Blanka Horvath

Honorary Lecturer in Mathematical Finance King's College London

Dr Blanka Horvath is a Lecturer in Financial Mathematics at King’s College London and a Visiting Researcher at The Alan Turing Institute co-leadig the machine learning in finance theme.

Blanka obtained her PhD in Financial Mathematics from ETH Zurich, developing arbitrage-free asymptotic and numerical pricing methods for the SABR model and other degenerate stochastic models. She also holds an MSc in pure Mathematics from the University of Bonn and an MSc in Economics from the University of Hong Kong. 

Between 2016-2018 Blanka held an early career grant of the Swiss National Scientific Foundation for a postdoctoral research project at Imperial College London, exploring asymptotic and numerical aspects of Rough Volatility models. Between April to September 2018 she joined the Quantitative Research team at JP Morgan to work on extending the Deep Hedging framework. Currently, as a co-lead of the machine learning in finance theme she is working on consistent and controllable extensions of quantitative modelling into the next generation.

Conference Day Two: 17 September 2019

Tuesday, September 17th, 2019

4:15 PM Panel: When ML doesn't work as expected, what went wrong and how can you recover?

Session preview:
Given the intrinsic complex and dynamic nature of the machine learning (ML) the possibility of failure does not come like a surprise.

There are many reasons why this can happen. One of them is the biases in the training data and method (e.g. sampling, data preparation). Another reason is that the ultimate scope of the ML is not well defined and transparent. Further issues are linked to the machine learning techniques which are not able to inform us when the information is not clear or they cannot effectively learn from the data. Finally, ML uses a high number of hyper parameters (e.g. how many trees I consider in a decision process like random forest). These hyper parameters are defined by the developer and they cannot be derived by the data.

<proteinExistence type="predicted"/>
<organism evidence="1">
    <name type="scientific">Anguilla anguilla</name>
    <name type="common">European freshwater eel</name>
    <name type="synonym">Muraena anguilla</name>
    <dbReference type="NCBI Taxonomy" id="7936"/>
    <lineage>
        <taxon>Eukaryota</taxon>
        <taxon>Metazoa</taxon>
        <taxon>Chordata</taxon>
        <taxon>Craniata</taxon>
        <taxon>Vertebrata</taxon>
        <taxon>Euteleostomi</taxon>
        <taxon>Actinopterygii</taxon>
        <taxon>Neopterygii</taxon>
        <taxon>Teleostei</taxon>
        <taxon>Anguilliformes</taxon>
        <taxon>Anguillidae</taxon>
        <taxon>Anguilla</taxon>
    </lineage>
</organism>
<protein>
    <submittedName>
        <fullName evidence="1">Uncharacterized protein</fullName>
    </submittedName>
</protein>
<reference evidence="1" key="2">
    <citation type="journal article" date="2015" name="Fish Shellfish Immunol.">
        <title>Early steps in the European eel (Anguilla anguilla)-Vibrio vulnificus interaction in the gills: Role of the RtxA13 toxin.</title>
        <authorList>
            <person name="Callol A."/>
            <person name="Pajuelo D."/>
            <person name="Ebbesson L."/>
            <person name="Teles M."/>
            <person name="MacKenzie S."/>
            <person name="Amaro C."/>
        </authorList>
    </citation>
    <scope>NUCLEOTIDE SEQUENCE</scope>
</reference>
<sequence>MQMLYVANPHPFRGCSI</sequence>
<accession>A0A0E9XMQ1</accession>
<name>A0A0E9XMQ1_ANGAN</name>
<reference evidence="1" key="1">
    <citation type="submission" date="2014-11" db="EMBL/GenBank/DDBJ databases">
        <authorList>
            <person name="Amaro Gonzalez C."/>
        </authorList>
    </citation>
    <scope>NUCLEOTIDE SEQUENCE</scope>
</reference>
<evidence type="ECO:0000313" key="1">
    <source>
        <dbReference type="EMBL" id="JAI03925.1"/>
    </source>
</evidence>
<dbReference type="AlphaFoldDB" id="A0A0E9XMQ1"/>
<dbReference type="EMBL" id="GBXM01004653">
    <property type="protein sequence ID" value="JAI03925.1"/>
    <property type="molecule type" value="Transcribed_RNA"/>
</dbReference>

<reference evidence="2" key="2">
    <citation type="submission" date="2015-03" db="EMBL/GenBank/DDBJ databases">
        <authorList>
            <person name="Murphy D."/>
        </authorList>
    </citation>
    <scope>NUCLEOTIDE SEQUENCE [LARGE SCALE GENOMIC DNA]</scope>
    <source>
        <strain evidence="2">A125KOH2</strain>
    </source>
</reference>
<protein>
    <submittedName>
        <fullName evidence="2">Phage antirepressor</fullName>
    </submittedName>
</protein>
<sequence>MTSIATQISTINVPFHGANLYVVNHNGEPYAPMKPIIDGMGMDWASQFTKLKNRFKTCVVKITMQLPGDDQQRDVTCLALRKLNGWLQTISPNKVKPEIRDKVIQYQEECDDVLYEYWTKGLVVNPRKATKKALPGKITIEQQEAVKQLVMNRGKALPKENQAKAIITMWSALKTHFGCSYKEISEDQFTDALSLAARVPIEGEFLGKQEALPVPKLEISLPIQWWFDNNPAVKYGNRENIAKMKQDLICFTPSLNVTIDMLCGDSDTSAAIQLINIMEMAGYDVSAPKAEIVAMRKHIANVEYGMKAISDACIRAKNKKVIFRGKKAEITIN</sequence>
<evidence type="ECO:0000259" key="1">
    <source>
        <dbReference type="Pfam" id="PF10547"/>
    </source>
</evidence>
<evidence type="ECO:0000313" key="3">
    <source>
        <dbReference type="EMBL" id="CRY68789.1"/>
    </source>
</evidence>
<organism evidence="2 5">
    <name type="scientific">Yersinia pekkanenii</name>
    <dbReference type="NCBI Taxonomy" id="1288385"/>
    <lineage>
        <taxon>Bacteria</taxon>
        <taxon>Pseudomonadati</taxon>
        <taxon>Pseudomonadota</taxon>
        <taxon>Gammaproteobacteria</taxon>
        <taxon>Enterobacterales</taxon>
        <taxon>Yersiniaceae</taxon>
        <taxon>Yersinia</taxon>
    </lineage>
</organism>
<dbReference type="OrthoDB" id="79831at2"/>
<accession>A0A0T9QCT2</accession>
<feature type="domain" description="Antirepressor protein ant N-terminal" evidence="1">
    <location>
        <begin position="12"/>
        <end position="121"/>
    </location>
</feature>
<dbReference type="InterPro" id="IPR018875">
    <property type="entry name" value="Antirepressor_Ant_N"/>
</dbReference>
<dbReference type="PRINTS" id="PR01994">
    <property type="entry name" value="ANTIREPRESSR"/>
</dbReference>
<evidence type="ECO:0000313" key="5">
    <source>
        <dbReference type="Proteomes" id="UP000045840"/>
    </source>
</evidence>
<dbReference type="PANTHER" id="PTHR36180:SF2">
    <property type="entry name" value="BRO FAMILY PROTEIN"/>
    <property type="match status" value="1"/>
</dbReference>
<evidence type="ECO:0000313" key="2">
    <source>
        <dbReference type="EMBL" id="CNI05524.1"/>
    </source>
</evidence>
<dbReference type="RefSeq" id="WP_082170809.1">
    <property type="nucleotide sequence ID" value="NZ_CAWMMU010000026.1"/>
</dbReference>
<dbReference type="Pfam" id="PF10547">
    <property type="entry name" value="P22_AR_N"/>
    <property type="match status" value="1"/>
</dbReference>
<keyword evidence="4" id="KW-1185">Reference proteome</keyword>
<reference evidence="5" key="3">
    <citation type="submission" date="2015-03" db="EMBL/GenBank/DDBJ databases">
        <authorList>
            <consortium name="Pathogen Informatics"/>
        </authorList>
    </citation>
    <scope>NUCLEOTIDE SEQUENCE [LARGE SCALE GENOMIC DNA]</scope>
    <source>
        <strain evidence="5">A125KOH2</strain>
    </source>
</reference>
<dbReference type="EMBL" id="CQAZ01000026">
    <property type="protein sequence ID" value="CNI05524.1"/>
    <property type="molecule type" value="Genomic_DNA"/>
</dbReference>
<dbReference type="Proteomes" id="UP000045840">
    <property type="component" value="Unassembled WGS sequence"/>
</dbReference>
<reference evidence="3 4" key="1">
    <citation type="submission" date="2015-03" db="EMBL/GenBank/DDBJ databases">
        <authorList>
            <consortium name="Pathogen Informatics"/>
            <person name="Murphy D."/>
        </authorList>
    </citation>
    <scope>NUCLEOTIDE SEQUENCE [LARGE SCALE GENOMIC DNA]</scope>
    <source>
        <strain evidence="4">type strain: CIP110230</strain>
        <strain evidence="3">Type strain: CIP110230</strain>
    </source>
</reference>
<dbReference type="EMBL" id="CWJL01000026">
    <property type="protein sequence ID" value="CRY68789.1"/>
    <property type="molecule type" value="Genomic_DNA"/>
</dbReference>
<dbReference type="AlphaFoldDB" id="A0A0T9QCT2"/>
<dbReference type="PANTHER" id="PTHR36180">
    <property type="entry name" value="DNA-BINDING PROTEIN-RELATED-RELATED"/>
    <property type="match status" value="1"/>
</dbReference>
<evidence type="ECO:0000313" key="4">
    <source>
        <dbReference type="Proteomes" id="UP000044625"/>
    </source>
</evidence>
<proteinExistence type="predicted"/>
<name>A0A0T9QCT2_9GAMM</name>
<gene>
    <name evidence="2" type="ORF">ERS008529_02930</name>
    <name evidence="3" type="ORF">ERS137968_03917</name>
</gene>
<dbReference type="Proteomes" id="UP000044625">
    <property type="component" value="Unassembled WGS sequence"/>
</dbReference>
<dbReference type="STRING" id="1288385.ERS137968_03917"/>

Of course perfection always starts with mistakes. So, how can we make the ML a better place? Of course, the starting point is the data.

First of all, it is important that data is accurate, complete and sufficient to extract statistically significant insights. Data inputs must be interpretable, coherent with the internal policy of the firms and give a business rationale. In addition, we need to have a robust approach to pre-process the data to avoid any corrupted learning processes. 

Another important point is the calibration. As we know, this is a crucial part for the traditional models and it is even more important for ML given the amount of parameters, data and the frequency they are updated. In this case, we can establish specific controls to assess if the calibration is appropriate and develop a monitoring framework including thresholds and triggers to inform if the model is working as expected. Of course, the above requires some changes in the way we review model risk for ML. First of all, we need to review the model risk policy to reflect the features of the ML discussed above. Secondly, the validators must be sure they are equipped with the right tools to deal with the big data and computation complexity behind the ML exploit. - Maurizio Garro, Senior Manager, Market, Credit & Risk, Lloyds Banking Group

Check out the incredible speaker line-up to see who will be joining Blanka.

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